Saint Augustine said to God, “our heart is restless, until it rests in you.”[4] In other words, only an experience of divine grace can bring peace to the tumult of the human soul. Using rules to orient our lives to the transcendental does not and cannot sate the hunger of our soul. Peterson’s answer to nihilistic despair does not lead to a place of rest. His cure for the crisis of meaning—felt deeply by so many in our postmodern and post-Christian society—is a restless striving towards moral perfection. But, as Augustine points out, ultimate meaning can only come out of a place of rest found in God’s grace. This principle can be clearly derived from the way God is presented throughout the Bible. The God of the Bible is a relationship-initiating God. When Adam and Eve sin and hide, God goes to find them in the Garden of Eden. When God plans to judge the earth with a flood, he seeks out Noah, warns him, and shuts him in the ark with his own hand. God calls Abram out of Ur of the Chaldeans to go to the land of Canaan. He meets Moses deep in the wilderness and commissions him to lead the Israelites to freedom. Ultimately, according to Christian theology, God himself comes to earth in the incarnation. Jesus Christ is God in the flesh, come not to judge but to save sinners (John 3:16-17). All this is to say that the God of the Bible is not a God we must first pursue to find meaning, but a God who pursues us in grace and love. The God of the Bible knows that the suffering and malevolence in the world are ultimately self-inflicted by our rebellion against his goodness, truth, and beauty. Yet, according to the New Testament, he does not leave us to the consequences of our sin. He comes to us in the person of Christ to do the work necessary for our redemption. What is that work? It is to follow all the rules for life that we know we ought to follow but cannot seem to. It is to take the full brunt of the penalty for our disobedience to those rules. That is why Jesus’ death on the cross is necessary. The wrath of God against sin is poured out on Christ so that the grace of God can be freely poured out upon rule-breakers like you and me.

This is what Peter Kreeft meant by his distinction between a philosophy and a religion. Christianity is a religion because its core contention is that God has condescended to mankind in order to restore us to a life of meaning and purpose that cannot be found apart from him. On the cross, God, in the flesh, allowed his body to be broken and his blood to be shed so that we could experience the grace of God. Without this sacrifice we cannot be reconciled to God—our unrighteousness will continue to separate us from him. All this to say, while Peterson certainly respects the Bible, Christianity and Christ, he has not yet grasped the core message of Christianity: the gospel. As a philosopher he diagnoses our ailment rightly, but the cure he prescribes falls flat because it begins with humanity. As Blaise Pascal pointed out, “Men, it is in vain that you seek within yourselves the cure for your miseries. All your intelligence can only bring you to realize that it is not within yourselves that you will find either truth or good… if we are united to God, it is by grace, and not by nature.”[5] We must first be discovered by the gracious God if we are to find rest and true meaning.

Christians might be tempted to write Peterson off. If he’s not preaching the gospel, then behind all the Christian, Jungian, and scientific jargon isn’t he just another self-help guru? Apart from this being an oversimplification, Christians would be foolish not to learn from Peterson. Despite the critique I’ve made in this essay, it seems to me we ignore Peterson and the cure he has proposed at great peril. Why? Because he has put his finger on the questions people are really asking. People are not asking how they, as sinners, can stand before the judgment throne of a holy God. That is what the old evangelistic approaches assume and it’s why they are no longer effective. The questions are different for the new generations. The question that plagues the hearts of many is that of meaning. Peterson has put his finger on the questions that countless people are actually asking. The question that haunts many is that of meaning. Does my life—with all of its mundane regularity, rote consumerism, and unadventurous safety—have any purpose? Peterson’s response is, for all its biblical language, a philosophical program not a religious answer. The Christian answer, on the other hand, is a person. Christian theology asserts that the truly biblical answer to the meaning crisis is found in being seen and loved by the living God. It is not found in climbing our way up into heaven. No, to find meaning, heaven must look down on us and smile, affirming our value and worth, no matter how weak, small, or insignificant we are. The Christian claim is that our feeblest and most imperfect efforts, when done in light of God’s grace, give God pleasure. That imbues all reality with meaning, better yet, with telos. There is an ultimate purpose to all that we do because there is an all-powerful God—transcendent yet immanent—overseeing, sustaining, and ruling all of the universe. God invites us not to swim across an ocean of nihilistic despair to discover him, but to be enveloped in the current of his love and carried into his presence. To be sure, the Christian life is not passive, we are to swim with the current. However, without God first graciously welcoming us into the flow of his love, we shall never flourish in this life nor enter into God’s presence in the next. What a beautiful answer the church has to offer those who are struggling to find meaning in their lives! As evangelists we have the privilege to invite others into the experience of God’s grace through Christ. We call them into the adventure of following our King, till death brings us into his presence, where we will hear those long-awaited words, words that will give ultimate meaning and purpose to all that we have done and experienced: “well done, good and faithful servant.” Until the day we are called home to be with Christ, the Holy Spirit must empower us to follow God’s rules for life. It is only when they are followed in light of the experience of God’s grace that God’s rules can give us meaning and purpose. Only when we rest in the knowledge that Christ kept God’s rules for us can we experience true freedom from shame and guilt. In short, when we follow God’s rules because we have known his grace, rather than in hopes of somehow meeting him through our efforts, his rules are transformed. They change from a garden salad which we know is good for us but never fills us up, to meat, potatoes, and strong beer: true food for the weary and wayward soul.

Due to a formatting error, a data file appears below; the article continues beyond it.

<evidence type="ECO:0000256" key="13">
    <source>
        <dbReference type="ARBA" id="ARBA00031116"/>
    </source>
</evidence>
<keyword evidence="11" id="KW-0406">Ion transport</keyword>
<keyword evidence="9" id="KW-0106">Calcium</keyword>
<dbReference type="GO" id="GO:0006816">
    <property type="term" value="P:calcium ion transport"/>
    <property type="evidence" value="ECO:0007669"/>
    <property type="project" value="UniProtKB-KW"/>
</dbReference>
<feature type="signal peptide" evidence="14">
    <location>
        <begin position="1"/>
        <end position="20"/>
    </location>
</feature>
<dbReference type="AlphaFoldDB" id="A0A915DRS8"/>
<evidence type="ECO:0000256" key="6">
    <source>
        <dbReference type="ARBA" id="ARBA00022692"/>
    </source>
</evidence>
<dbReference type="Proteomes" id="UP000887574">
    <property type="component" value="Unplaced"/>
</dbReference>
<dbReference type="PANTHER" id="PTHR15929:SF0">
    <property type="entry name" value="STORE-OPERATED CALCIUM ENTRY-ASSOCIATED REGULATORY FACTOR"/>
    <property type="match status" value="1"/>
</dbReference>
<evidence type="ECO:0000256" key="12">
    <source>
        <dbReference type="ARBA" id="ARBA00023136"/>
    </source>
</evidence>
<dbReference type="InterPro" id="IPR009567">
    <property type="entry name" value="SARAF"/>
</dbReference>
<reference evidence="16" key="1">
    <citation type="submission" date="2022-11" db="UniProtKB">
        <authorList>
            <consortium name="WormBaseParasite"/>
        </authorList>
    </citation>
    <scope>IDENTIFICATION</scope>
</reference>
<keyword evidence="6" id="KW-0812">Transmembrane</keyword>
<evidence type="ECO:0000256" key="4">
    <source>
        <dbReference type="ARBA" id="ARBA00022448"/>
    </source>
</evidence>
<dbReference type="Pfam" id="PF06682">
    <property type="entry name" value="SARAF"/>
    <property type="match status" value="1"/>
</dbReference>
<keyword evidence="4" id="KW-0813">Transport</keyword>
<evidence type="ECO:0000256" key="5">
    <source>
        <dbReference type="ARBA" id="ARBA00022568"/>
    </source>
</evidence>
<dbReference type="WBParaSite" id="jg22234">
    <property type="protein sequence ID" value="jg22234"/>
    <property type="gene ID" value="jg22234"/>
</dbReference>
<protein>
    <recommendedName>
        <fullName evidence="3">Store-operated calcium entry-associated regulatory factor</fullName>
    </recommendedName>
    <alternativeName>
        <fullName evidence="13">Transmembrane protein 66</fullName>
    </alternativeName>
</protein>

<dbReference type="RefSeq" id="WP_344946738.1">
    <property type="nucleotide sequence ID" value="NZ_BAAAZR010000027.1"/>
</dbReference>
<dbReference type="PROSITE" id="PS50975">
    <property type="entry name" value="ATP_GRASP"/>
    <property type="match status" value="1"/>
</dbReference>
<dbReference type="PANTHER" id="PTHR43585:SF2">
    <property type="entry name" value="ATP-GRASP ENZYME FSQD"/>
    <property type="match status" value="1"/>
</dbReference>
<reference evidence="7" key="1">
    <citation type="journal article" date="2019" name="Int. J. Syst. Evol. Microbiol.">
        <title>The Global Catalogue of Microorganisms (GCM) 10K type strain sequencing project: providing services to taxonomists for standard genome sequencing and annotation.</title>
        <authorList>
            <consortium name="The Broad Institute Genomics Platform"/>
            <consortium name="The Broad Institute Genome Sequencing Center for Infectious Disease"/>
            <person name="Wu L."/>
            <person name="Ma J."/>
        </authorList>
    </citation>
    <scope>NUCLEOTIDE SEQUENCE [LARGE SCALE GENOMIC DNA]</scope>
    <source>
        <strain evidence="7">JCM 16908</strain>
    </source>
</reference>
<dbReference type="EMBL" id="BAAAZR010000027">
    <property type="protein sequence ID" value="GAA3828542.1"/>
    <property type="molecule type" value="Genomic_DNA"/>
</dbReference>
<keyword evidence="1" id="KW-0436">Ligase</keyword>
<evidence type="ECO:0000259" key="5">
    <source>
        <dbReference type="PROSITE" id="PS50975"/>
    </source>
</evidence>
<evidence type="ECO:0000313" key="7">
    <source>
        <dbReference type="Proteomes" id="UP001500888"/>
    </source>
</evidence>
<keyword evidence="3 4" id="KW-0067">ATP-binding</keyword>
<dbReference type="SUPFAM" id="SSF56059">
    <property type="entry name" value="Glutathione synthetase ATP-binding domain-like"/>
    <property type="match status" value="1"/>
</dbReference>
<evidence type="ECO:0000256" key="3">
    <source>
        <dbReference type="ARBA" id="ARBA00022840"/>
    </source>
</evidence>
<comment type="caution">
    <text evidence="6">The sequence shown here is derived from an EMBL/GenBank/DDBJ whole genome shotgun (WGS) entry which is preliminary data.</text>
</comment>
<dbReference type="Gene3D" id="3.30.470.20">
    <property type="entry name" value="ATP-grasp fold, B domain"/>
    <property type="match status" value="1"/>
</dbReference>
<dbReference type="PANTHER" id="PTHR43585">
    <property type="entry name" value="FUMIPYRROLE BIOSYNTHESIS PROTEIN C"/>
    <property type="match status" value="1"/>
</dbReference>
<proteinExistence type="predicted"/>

Andrew Menkis holds a B.A. from the University of Maryland in Philosophy and Classics and an M.A. in Historical Theology from Westminster Seminary California. He is a high school Bible teacher whose passion is for teaching the deep things of God in ways that are understandable and accessible to all followers of Christ.

[1]Peterson, Jordan. “How to Combat Hedonism: Peter Kreeft.” The Jordan B. Peterson Podcast. 9, 2022. Podcast, 01:52,

[2] C.S. Lewis, The Weight of Glory (New York: HarperCollins, 1976), 40.

[3] Jordan Peterson, 12 Rules for Life: An Antidote to Chaos (Canada: Penguin Random House, 2018), xxxiv.

[4] Augustine, Confessions, 1.1.

[5] Blaise Pascal, Pensees, 149.

Monday, December 5th 2022

“Modern Reformation has championed confessional Reformation theology in an anti-confessional and anti-theological age.”

Picture of J. Ligon Duncan, IIIJ. Ligon Duncan, IIISenior Minister, First Presbyterian Church